Rebecca Bower: bird

Latest ranger course report

A long-awaited group from Johannesburg International Airport arrives at about 16h30 in Hoedspruit on a bus that has been travelling for most of the day. Some delay on their route to the bush and well, here they are! A diverse group ranging from all walks of life both boys and girls disembark for their stay with me in the African bush on the Game Ranger Guide training course.

After a short introduction to who, where and what they have let themselves into, we are on our way... well almost. A final stop at the shops to get those last chocolate supplies, we are off into the darkness of night to camp. We travel for about an hour and a half and finally, we arrive at the camp nestled on the banks of the Oliphant’s river.

Our first night is always a big greet and get to know each other followed by the beginning of dinner and their first evening in the bush.

Morning is greeted by many weary faces, all filled with excitement and eagerness to get out there and see stuff. Bino’s hanging from their necks, notepads and pens, khaki gear and we are set to get going for our first walk, one of many…

"Hey!" Shouts Hayley. "There are some elephants down by the river! Can we go and see them?"

We will do even better; we will walk into them and watch them on their own terms in the bush. All of us get ready for this epic journey as we walk in single file to the river where we can hear the animals feeding. "Be very quiet! Stay close to me and listen to my every command… is that all understood?" We sat and watched them for a long time and had them feed close to us without them knowing that we were even there. Then, one elephant cow started coming closer to where we sat and I decided to make our way back to the vehicle for the safety of the group.

Eyes sparkling, hearts racing and cameras with captured moments to tell the rest of the world, we boarded the "landie" and made a start to get home for dinner. Well, nature had some other plans for us and we were about to learn our place in the ecosystem. A massive elephant bull came crashing through the bushes and walked within a few meters of us. Strange behaviour! At just that moment an even larger bull came through the river following the first. Well, it was a sight and it turned out that the first was being displaced by the second and as we were in the route of these two, we now became displaced too! The second male started after us and must have followed us for about two kilometres. Every time we would wait to see where it would come through, it would surprise us and walk faster than usual in our direction. At last, it turned off and left us to our own devices still pursuing the first elephant.

This was just the beginning…

Our time in the bush is always very special with a lot of emphasis placed on learning about the environment. We spent a lot of time walking in the veldt, looking at the components of geology, mammals, birds and so many more. Too many to mention just here. Our days were filled with cold early morning wake-ups, coffee and tea, then off to see the world on foot and to get the heart racing all over again.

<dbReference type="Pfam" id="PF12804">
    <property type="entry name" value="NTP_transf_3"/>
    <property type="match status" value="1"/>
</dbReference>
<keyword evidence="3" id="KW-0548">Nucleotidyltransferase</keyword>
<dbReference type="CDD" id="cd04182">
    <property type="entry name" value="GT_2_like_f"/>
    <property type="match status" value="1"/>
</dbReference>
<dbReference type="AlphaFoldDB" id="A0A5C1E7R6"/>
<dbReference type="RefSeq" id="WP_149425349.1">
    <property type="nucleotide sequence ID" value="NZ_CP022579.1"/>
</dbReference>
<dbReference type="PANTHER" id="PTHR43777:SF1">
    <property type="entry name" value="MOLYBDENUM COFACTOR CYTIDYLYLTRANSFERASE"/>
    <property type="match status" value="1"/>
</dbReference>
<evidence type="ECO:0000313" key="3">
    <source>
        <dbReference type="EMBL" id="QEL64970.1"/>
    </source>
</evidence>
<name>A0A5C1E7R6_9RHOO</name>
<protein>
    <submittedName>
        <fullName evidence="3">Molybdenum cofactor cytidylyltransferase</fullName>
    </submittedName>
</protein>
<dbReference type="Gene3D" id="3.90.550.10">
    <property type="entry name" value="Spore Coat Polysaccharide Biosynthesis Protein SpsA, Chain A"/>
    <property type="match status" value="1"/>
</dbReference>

We tracked some lions the one morning after we spent the previous evening tracking and following them in the vehicle... no luck though. So it was back to getting the tracking skills going and hopefully we could locate them. After a long day of following and tracking down these yellow beasts, we retired with our heads low and hungry to camp. All was not lost even though we did not see them but the experience of tracking and following them was even greater because now it was noted how difficult it was in the bush.

The group did some of their own tracking as well where they had to track a man leaving some clues and signs. Ever seen people walk in circles trying to decipher signs? Well, I had the fortunate opportunity to see just that. "Where did he go?! He could not have flown away!" He must be here somewhere, anywhere, just carry on looking…

Clearly, they need more experience!

The driving of the Land Rover was a big anticipation for many and it was accepted with great eagerness the day I agreed for this to happen. All got some time behind the wheel and we had great laughs as some drove us almost into trees and ditches. Associated with the driving were spotting game and the not too often mentioned word, BIRDS. This was clearly not a big "have to see" on the list of the folks that were on this course, but we did eventually get some birding done even though some would not even recognize a bird if it sat on the hood of the vehicle which almost happened in the evaluations.

We saw so many elephants along the river, hippos and a glimpse of rhinos one evening drive. We also saw leopard and tracked the infamous "king of the bush" but had no luck. Also a lot of general game ranging from giraffe, zebra wildebeest and a whole lot more.

I believe all the participants have learned a lot about my career and shared some special days in my life as a guide. They too have grown in themselves and it is evident as they go home enriched and carry some knowledge of the African Bush in their hearts.

Compiled by Johann Lombard

Professional guide and training officer